Jaunt to Kings Lynn

Kings Lynn is a short trip by train from Downham Market so it would have been rude not to have visited it. We’d heard tales of how run down it is and weren’t expecting much. The centre is pretty run of the mill but if you head down towards the river you find yourself in the middle of a much older town with a wonderful mixture of buildings.


Custom House Quay with its statue of Captain George Vancouver, British naval officer and explorer after whom Vancouver is named.


The 15th century Hanseatic Warehouse which is the only surviving Hansa building in England.


The Valiant Sailor – was a public house from 1600 to 1925 but now a private dwelling


The 15th century Town Hall and Trinity Guildhall

Gordon was in his element as there was water and boats to look at

OldBouys GordonBoat

Kings Lynn has obviously been susceptible to flooding! The heights as marked on St Margarets Church are not that impressive compared to high water marks on pubs in York until you realise that you’re a block away from the river here.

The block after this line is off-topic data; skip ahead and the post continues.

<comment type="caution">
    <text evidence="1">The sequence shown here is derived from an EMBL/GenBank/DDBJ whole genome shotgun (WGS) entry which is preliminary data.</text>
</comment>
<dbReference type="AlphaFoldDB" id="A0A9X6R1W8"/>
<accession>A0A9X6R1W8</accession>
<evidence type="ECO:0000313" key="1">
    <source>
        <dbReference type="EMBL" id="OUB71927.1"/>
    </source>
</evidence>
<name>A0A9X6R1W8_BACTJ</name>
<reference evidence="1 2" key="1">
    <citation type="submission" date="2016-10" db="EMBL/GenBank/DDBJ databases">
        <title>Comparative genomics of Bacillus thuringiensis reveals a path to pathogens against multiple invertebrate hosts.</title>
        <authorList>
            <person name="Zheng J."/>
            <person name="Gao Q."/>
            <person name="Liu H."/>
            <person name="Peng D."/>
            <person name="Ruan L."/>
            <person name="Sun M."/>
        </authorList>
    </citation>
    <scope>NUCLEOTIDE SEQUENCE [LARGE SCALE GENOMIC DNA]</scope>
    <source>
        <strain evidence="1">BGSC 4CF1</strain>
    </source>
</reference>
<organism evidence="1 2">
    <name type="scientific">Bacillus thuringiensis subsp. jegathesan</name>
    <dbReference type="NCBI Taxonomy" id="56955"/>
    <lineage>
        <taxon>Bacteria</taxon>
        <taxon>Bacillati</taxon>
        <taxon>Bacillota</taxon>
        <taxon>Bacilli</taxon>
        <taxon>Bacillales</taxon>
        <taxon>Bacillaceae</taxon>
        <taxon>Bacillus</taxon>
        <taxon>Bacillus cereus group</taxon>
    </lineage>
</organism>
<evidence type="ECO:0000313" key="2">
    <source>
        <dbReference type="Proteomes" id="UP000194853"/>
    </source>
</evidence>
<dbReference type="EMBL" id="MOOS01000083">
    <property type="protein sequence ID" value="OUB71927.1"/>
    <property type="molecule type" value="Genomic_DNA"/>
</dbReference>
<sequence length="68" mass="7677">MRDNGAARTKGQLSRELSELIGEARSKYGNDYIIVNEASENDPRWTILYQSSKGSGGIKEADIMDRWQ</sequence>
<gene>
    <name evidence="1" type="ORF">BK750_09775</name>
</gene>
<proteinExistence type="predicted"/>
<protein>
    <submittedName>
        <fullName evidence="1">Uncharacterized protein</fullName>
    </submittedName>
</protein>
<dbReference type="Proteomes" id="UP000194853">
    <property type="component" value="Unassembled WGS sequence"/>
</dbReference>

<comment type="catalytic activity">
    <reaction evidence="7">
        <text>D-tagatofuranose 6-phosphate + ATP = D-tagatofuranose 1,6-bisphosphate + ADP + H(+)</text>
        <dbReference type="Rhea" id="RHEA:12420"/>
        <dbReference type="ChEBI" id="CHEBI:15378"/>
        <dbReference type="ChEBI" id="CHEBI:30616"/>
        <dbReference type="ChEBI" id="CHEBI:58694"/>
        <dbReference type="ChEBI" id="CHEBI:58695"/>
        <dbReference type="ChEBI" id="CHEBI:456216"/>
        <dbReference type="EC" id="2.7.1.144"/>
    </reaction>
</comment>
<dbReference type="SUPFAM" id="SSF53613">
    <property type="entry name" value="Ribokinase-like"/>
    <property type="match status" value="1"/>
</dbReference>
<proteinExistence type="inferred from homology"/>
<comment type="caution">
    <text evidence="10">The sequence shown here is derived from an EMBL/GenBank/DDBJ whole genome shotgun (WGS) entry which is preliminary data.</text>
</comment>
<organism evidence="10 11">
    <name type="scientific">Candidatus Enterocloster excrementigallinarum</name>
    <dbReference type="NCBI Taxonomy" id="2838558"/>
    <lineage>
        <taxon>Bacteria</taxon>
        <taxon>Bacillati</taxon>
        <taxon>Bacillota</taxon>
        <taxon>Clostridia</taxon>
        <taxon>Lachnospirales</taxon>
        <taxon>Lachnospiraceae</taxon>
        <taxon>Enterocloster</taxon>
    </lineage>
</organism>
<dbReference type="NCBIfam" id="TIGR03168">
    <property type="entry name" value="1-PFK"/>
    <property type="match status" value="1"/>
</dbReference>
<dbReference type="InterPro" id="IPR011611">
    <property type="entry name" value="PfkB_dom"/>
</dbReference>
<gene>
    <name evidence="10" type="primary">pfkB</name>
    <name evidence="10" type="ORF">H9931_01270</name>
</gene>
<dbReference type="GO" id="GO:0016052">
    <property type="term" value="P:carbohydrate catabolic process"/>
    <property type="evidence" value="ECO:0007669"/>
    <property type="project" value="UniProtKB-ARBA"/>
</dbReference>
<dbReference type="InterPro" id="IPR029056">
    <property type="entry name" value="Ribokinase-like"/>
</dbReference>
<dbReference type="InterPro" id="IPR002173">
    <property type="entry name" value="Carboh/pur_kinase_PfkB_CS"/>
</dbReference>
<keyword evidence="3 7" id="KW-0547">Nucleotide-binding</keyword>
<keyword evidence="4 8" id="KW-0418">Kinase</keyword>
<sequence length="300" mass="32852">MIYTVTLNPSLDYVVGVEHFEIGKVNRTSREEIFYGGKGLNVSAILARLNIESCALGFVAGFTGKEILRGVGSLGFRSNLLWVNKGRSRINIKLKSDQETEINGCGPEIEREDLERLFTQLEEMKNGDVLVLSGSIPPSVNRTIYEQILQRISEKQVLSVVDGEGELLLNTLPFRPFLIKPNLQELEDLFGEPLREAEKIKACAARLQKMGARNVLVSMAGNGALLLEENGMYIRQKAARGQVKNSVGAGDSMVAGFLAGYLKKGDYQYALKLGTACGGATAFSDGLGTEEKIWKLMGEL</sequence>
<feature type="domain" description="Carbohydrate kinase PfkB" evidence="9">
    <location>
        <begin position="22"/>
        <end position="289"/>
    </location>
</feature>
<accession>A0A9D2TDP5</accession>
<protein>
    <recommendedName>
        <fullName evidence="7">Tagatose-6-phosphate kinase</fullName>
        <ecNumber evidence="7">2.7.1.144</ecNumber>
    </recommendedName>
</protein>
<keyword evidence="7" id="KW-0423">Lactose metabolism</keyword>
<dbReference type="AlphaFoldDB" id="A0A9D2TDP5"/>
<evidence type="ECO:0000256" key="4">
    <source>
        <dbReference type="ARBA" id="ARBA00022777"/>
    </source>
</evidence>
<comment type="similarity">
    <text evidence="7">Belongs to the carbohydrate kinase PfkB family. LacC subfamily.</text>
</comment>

Gordon took the opportunity to visit the local Halfords and B & Q while I treated myself to a leisurely stroll through ‘The Walks’, a lovely park which has been developed over a couple of centuries.


Carved from a dead tree trunk, this monk was vandalised just after it was installed in 2010. He’s obviously been expertly repaired because there’s no sign of the damage now.


Red Mount Chapel built – like much of old Kings Lynn – in the 15th century. It acted as a wayside chapel for pilgrims on the way to Walsingham.

BroadWalk Bandstand

All in all, a very pleasant day out.

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